If there’s anyone who personifies China’s celebrity culture, Fan Bingbing is it. Since exploding onto the scene as a teenager in the late 1990s, Fan, now 36, has starred in a string of Chinese hits, culminating with a role in 2014’s “X-Men: Days of Future Past.” She is an actress, model and singer who earned more in 2016 than actresses Amy Adams and Charlize Theron, according to Forbes.

But in July, the celebrity suddenly vanished.

A clue that emerged Tuesday has deepened speculation that she ran afoul of Chinese authorities. A state-affiliated think tank and Beijing university ranked Fan last in their annual “Social Responsibility Report” — she earned a 0 out of 100 — citing her “negative social impact,” among other things.

The report, which was widely covered by state media, didn’t shed any more light on Fan’s predicament, but it does add to the sense that China’s Communist Party is sending a message to the country’s burgeoning entertainment industry.

In June, days before Fan disappeared from all public events and stopped posting on social media, the party’s propaganda department, which plays a key role in media regulation and censorship, issued a notice chastising the film industry for “distorting social values,” “fostering money worship tendencies” and encouraging Chinese youths to “blindly chase celebrities.”

Other reports have since emerged that Fan is on the hook technically for tax evasion. She was accused this year on social media of signing two copies of a film contract — a practice colloquially dubbed a “yin-yang” agreement, wherein the undervalued version is submitted to tax authorities.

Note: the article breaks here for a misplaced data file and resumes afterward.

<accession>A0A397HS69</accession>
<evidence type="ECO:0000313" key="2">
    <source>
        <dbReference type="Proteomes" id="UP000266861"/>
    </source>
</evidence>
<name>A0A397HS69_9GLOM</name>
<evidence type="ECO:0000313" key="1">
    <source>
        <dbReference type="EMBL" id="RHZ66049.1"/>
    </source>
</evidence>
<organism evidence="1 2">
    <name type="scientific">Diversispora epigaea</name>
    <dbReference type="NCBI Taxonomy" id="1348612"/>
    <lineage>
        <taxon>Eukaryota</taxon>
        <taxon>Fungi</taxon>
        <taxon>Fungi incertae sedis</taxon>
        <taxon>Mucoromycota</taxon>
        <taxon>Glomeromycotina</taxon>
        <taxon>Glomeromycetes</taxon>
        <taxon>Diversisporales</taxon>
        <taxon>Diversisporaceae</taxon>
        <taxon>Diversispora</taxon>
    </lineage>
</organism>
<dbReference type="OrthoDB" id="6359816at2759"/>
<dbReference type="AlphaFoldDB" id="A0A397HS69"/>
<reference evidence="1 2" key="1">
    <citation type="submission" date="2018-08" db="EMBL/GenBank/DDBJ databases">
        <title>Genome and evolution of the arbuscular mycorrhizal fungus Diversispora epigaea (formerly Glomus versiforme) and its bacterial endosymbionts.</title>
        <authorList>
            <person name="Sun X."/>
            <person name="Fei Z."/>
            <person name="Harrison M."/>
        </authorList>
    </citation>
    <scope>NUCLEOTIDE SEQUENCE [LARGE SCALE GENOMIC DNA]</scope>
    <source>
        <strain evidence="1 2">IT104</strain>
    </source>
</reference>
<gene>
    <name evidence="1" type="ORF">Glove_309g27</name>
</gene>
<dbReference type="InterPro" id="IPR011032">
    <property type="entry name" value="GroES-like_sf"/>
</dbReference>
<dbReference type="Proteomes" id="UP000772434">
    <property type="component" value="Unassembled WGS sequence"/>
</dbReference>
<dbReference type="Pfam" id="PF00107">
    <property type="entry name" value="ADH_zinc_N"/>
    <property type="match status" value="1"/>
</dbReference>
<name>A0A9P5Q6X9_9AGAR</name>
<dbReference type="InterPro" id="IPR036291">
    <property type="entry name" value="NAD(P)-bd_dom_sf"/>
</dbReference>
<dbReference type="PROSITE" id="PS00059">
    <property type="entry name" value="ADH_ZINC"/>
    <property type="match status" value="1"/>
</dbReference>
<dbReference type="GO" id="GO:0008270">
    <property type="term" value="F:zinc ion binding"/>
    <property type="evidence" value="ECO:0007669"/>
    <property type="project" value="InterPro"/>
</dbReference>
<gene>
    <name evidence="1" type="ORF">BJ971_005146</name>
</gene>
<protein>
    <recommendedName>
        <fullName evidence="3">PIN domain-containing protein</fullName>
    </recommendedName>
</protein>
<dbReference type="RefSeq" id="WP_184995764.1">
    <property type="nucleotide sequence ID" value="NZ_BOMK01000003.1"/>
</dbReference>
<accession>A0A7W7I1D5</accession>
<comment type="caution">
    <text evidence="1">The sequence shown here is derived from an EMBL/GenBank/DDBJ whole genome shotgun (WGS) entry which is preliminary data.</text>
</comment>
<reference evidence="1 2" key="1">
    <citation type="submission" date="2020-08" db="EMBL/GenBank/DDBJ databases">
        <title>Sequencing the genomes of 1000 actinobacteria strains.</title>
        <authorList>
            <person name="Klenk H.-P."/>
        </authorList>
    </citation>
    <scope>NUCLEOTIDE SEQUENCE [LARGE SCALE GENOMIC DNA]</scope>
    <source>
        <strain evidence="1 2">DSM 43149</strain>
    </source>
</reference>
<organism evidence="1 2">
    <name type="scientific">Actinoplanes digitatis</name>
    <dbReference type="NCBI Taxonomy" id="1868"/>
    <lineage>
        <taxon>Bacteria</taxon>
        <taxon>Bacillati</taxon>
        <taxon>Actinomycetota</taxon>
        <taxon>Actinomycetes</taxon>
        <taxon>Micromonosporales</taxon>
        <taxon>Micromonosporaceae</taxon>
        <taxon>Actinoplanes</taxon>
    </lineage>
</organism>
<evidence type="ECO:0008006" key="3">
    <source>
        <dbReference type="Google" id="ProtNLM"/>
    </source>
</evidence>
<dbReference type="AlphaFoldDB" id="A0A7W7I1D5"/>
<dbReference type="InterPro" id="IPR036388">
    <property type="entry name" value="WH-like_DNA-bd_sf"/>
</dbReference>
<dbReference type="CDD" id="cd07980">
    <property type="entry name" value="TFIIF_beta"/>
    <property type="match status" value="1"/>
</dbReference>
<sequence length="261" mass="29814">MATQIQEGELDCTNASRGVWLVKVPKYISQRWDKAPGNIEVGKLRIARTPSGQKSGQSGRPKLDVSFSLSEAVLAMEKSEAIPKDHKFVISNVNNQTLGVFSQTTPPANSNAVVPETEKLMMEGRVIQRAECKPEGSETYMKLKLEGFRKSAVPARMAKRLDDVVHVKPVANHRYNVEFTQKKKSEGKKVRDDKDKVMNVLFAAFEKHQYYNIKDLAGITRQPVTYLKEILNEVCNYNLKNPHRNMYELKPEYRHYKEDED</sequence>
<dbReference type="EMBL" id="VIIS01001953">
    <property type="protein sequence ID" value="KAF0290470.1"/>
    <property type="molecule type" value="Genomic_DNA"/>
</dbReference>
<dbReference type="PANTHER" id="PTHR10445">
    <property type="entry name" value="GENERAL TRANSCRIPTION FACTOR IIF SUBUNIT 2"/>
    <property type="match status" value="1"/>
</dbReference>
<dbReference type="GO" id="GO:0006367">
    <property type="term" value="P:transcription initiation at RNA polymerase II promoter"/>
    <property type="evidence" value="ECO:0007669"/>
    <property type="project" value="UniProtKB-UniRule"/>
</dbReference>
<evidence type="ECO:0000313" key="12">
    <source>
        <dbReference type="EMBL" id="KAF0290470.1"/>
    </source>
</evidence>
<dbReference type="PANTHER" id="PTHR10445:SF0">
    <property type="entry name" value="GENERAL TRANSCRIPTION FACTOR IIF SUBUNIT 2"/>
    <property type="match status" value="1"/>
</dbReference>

As her disappearance has dragged on in recent weeks, more rumors have surfaced that Fan is facing an acting ban — or even house arrest. Overseas censorship trackers have noted that social media posts and news reports about Fan’s whereabouts have quickly been scrubbed.

A clear message to celebrities

Even as the Communist Party steps up its push to create a Chinese cultural juggernaut that competes with the United States in “soft power,” it has become increasingly uncomfortable with the mass culture it has spawned.

In recent years, media regulators have cracked down on the reality TV industry for manufacturing child stars and warned producers against making shows that serve as “venues for displaying fame and wealth.” Propaganda authorities started inserting short vignettes reminding audiences of China’s “core socialist values” before screening feature films by the likes of Jackie Chan.

Last year, 100 top Chinese filmmakers and pop stars were summoned to study the Communist Party’s 19th Party Congress and President Xi Jinping’s political theory — a situation that online wags compared to locking Justin Bieber and Taylor Swift in a room and making them read and praise President Trump’s book “The Art of the Deal.”

Given the Chinese government’s propensity for secrecy, there probably won’t be any solid news regarding Fan until the matter is sorted out behind closed doors, and Fan pays up for her rumored tax transgressions and makes a contrite statement to the public.

Until then, the message from the country’s leaders is silent but clear: The entertainment industry may thrive but only on the party’s terms.

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